The training day will start in a couple of hours with a short lesson on the still camera that is taken out on spacewalks and with which EVA crew-members have taken stunning photos outside Station.
Then I'll move on to a two-hour refresher on Crew Medical Officer skills. These classes have pretty serious currency requirements, as you can imagine. On the plan, among other things, a review of catheterization procedures, just in case microgravity messes up with somebody's bladder functions. I know, not a very glamorous part of spaceflight, but a situation we want to be ready for!
In the afternoon Terry and I will have a a three-hour free flier rendezvous class in the dome. Free fliers are visiting vehicles like HTV, Dragon or, in the near future, Cygnus, that don't come all the way to docking, but rather hold position at 10 m from Station and are then grappled by the astronauts with the robotic arm and berthed to a free ISS port.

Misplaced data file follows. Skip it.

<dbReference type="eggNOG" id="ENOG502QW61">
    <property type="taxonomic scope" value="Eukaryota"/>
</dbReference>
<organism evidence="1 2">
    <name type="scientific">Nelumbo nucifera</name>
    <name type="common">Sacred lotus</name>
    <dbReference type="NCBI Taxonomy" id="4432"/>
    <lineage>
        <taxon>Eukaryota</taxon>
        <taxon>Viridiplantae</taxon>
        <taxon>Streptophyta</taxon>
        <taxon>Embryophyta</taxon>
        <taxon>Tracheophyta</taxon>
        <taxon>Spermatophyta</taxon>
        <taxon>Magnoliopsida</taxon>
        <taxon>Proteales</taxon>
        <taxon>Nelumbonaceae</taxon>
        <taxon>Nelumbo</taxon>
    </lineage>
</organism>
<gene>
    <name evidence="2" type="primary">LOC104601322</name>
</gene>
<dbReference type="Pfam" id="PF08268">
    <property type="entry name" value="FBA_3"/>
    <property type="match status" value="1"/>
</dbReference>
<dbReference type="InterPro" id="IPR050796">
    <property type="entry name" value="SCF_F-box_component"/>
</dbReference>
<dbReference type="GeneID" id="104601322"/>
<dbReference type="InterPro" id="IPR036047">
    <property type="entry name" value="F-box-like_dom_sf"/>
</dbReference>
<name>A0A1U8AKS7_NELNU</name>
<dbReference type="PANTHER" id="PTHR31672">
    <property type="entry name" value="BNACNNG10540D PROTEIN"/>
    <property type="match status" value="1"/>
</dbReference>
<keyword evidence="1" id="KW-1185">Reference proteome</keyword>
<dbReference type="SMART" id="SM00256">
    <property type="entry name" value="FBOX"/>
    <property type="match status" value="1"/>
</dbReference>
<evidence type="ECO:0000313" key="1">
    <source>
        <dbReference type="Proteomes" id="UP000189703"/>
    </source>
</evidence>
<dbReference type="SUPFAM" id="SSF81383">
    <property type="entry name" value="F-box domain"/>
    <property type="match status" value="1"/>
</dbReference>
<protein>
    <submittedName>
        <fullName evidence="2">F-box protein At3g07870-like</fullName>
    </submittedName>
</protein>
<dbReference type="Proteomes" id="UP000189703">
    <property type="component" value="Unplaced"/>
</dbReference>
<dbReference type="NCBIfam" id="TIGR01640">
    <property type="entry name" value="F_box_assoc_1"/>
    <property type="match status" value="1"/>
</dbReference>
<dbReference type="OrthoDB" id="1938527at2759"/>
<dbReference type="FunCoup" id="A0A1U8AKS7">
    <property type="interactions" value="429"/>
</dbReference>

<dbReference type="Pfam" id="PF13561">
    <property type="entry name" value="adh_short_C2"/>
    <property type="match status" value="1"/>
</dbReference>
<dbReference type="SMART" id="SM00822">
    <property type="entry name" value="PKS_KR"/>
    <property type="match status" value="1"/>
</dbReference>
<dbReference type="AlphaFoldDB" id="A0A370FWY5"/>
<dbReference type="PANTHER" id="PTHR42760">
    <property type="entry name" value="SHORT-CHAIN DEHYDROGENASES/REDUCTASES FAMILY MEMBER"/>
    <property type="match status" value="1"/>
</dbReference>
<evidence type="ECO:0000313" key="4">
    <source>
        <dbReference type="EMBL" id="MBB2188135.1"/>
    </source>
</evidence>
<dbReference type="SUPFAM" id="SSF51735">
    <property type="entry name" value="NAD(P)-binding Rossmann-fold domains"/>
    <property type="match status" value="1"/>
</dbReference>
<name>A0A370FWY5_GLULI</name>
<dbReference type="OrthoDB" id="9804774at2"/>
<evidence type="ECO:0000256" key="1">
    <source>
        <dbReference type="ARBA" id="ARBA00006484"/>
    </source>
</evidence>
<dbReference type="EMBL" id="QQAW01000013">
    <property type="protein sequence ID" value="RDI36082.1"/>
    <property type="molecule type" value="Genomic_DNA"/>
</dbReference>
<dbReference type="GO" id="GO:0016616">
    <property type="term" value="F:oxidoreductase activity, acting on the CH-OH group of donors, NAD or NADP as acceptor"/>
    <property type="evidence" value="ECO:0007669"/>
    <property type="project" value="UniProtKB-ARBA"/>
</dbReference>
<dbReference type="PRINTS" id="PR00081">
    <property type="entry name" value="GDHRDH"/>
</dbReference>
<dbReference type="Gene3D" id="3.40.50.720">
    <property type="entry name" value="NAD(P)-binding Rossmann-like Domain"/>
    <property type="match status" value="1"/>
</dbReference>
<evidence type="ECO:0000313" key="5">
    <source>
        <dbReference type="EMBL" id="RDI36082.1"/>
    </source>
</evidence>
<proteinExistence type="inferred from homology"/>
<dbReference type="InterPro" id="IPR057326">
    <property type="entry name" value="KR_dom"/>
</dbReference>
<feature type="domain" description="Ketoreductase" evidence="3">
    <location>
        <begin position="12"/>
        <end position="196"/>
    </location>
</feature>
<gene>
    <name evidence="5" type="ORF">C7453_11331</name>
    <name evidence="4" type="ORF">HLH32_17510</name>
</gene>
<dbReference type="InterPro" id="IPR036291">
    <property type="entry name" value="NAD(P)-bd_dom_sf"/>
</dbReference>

I've found a really cool picture of fellow Shenanigan Alex in the dome. It's a pretty amazing facility in which we practice the rendezvous phase of vehicles from corridor monitoring during the approach phase all the way to grappling with the Canadarm2.
Final event for the day, a fit-check for my custom-made earplugs. Those are especially important for the periodic hearing assessment on ISS, in which we monitor the hearing function of astronauts throughout the mission. With all those pumps and fans running all the time, ISS is never very quiet!#SamLogbook
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